The Southern African Catholic Bishops Conference has said it stands “in unconditional solidarity” with its Brother-Bishops of Zimbabwe in the face of attacks due to a Pastoral Letter that has provoked the wrath of the Zimbabwe Government.
Bishop Sithembele Sipuka says that the Catholic Church and its Bishops in Southern Africa stand “in unconditional solidarity” with the Bishops of Zimbabwe in the face of vilification by the Zimbabwean Government.
“We, the Southern African Catholic Bishops’ Conference (SACBC) … continue to note with increasing concern the unabated situation of repression in Zimbabwe, resulting in increasing hardship and suffering to the citizens,” reads a statement released Wednesday, by the Bishop of Mthatha and President of the SACBC, Sithembele Sipuka.
Bishop Sipuka continues, “We commend you for your prophetic voice in naming and condemning the brutalisation of ordinary people by security forces and the underlying corruption that has led to the total collapse of services to the people by the government (of Zimbabwe).”
“Your Pastoral letter of Friday 14 August 2020 clearly describes the hardships and problems faced by Zimbabwe, and analyses the causes, which those in authority do not want to hear. Your voice of encouragement to the people of Zimbabwe is what they needed to hear in this time of their greatest need. It is opportune and appropriate that this letter was issued on the eve of the Feast of the Assumption of Mary. We take hope from and hold on to the assurance given by Our Mother that, “God has put down the mighty from their thrones, and exalted the lowly.” (Lk. 1:52),” says Bishop Sipuka.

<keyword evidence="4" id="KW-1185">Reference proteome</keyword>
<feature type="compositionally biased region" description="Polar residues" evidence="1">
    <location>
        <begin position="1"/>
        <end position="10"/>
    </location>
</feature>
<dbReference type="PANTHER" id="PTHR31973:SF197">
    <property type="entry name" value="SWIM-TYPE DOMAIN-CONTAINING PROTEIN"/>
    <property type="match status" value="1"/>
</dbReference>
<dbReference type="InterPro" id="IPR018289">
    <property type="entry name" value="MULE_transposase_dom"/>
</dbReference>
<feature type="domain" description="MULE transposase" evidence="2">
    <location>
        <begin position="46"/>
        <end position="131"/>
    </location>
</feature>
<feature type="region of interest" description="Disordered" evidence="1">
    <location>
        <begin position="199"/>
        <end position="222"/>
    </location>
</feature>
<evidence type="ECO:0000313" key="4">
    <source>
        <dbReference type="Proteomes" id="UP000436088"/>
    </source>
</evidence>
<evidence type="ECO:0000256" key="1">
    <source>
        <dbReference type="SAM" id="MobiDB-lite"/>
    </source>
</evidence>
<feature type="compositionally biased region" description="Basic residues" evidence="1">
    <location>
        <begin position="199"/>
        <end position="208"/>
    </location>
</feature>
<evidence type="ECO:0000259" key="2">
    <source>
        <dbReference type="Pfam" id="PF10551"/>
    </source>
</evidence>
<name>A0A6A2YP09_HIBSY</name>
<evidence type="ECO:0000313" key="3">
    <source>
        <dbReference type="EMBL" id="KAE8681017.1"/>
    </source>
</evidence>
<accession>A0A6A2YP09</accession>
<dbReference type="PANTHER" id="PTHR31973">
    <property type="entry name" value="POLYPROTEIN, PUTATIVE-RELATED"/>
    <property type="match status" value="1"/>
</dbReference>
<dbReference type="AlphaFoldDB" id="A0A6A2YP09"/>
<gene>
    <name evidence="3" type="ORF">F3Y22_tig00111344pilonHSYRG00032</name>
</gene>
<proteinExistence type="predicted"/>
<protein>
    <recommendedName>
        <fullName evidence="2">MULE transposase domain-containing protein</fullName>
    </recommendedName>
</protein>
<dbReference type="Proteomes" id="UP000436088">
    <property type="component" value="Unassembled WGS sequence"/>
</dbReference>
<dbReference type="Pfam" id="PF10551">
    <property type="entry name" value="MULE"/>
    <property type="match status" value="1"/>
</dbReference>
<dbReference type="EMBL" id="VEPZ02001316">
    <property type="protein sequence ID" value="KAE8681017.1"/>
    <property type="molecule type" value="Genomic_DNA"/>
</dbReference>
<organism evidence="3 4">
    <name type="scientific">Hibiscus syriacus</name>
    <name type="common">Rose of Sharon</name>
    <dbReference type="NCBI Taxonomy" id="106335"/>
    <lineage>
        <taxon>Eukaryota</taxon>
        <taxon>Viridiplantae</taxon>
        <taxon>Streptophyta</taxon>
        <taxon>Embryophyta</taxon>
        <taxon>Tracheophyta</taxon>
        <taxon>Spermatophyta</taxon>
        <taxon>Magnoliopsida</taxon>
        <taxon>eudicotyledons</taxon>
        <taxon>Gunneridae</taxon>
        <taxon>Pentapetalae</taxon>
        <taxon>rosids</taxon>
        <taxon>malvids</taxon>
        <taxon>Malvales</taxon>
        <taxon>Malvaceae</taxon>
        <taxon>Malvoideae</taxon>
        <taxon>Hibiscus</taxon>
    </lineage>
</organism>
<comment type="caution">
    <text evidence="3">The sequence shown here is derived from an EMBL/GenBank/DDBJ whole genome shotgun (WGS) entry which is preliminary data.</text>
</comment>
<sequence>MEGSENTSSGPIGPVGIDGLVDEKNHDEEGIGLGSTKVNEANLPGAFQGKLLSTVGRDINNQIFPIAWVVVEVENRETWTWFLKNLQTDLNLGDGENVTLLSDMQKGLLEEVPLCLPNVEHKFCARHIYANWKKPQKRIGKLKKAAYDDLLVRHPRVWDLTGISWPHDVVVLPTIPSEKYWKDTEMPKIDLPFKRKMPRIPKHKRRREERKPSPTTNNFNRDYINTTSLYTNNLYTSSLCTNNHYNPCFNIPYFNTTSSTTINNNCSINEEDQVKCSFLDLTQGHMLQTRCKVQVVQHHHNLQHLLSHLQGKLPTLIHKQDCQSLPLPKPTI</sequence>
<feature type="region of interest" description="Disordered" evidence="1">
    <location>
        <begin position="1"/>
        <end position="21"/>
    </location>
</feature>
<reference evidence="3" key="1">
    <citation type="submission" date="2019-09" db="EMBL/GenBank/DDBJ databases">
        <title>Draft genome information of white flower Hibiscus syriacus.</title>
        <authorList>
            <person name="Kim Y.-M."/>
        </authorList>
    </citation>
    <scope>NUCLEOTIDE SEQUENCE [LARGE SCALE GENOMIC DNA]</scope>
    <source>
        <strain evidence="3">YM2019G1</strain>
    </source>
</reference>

The Bishops of Southern African, in particular, condemn the personal attacks targeted at the Archbishop of Harare, Robert Christopher Ndlovu, by Zimbabwe’s Minister of Information, Publicity and Broadcasting Services, Senator Monica Mutsvangwa.
“It is most regrettable that instead of addressing the issues, the Government through its Information Minister, Monica Mutsvangwa, chose instead to target and insult Archbishop Robert Ndlovu as “evil-minded,” projecting its own tribalistic agenda to fuel divisions in the country. To you bishops and particularly to you Archbishop Ndlovu we remind you of what Jesus foretold about those who speak in his name that “they will seize you and persecute you” (Lk.21:12),” assured he Bishops.
“We pray that the Bishops and the Church will continue to speak prophetically, with the voice of God, and be the light that shines in the darkness, ‘and the darkness has not overcome it,’ (Jn.1:5). Keeping quiet is not an option, and as shepherds of the people, your voice of support gives hope to the people entrusted to you to carry on. As your brothers and sisters in Southern Africa, we assure you of our support and prayers that this time of suffering, in your country, may soon come to an end,” Bishop Sipuka said.